Trade protectionism imperils poverty easing efforts

Xinhua
The rise of anti-globalization sentiment and trade protectionism has threatened to slow the global progress toward poverty reduction and improved food security.
Xinhua

THE rise of anti-globalization sentiment and trade protectionism has threatened to slow the global progress toward poverty reduction and improved food security, according to a new report released on Tuesday.

While the backlash against globalization has been mostly portrayed as a phenomenon affecting the developed world, it could “harm the livelihoods of millions of poor people in the developing world as well,” the International Food Policy Research Institute said in its 2018 Global Food Policy Report.

Farm support policies from developed countries, particularly high tariffs and farm subsidies, would also depress global agricultural commodity prices and reduce incentives for production in developing countries with adverse consequences for food security and rural development, the report noted.

“These desires to roll back our open global systems threaten to slow progress toward achieving the Sustainable Development Goals to end poverty and hunger by 2030,” IFPRI Director-General Shenggen Fan told reporters in a conference call before the release of the report.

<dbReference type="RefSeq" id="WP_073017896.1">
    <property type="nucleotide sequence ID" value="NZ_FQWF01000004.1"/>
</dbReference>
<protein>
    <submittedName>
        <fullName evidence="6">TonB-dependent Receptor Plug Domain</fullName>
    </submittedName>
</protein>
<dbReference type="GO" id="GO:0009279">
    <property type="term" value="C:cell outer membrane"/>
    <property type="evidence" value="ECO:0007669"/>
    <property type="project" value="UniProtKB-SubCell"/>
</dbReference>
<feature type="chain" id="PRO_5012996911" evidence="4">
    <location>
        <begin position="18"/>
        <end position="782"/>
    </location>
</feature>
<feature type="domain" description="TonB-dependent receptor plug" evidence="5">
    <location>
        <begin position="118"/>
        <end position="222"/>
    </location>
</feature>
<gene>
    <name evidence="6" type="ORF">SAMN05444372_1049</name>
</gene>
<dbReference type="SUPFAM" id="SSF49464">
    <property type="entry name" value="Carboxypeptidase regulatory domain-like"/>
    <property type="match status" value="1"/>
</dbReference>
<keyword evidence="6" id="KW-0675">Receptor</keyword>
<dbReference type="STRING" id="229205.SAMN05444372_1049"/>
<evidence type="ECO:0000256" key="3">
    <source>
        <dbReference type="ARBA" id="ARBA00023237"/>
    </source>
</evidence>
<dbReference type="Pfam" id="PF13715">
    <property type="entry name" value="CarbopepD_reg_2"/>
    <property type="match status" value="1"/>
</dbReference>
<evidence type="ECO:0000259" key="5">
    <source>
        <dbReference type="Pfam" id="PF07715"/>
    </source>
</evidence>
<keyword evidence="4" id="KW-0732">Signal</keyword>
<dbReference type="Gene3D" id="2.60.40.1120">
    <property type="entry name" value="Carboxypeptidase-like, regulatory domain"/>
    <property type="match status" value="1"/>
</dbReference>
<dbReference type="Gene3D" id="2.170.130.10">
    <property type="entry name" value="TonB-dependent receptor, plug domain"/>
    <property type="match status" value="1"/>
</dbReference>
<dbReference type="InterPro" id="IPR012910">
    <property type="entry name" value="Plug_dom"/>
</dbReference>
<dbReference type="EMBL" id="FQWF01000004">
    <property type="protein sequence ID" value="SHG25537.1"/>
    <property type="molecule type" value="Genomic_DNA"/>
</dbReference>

“Global cooperation to enact policies that leverage the benefits of globalization while minimizing its risks will be key to achieving food security and nutrition sustainably,” he said.

The report comes as Washington is considering a broad tariff plan against Chinese imports, raising wide concerns about escalating trade tensions between the world’s two largest economies.

Joseph Glauber, a senior researcher with the IFPRI and former chief economist at the US Department of Agriculture, said these trade disputes should be resolved through the World Trade Organization rather than unilateral measures.

“This has been one of the great benefits of creation of the WTO back in 1995. It is a dispute settlement body and a system of rules that can deal with precisely this sort of charges that countries raise,” Glauber told Xinhua, warning that trade wars would be detrimental to many countries.

“This is a lose-lose scenario so we don’t want it to happen,” Fan echoed, adding that China, India, Brazil and other large emerging market economies must play a bigger role in continuing to push the agenda at the WTO and reinforce the values of the Geneva-based trade body.


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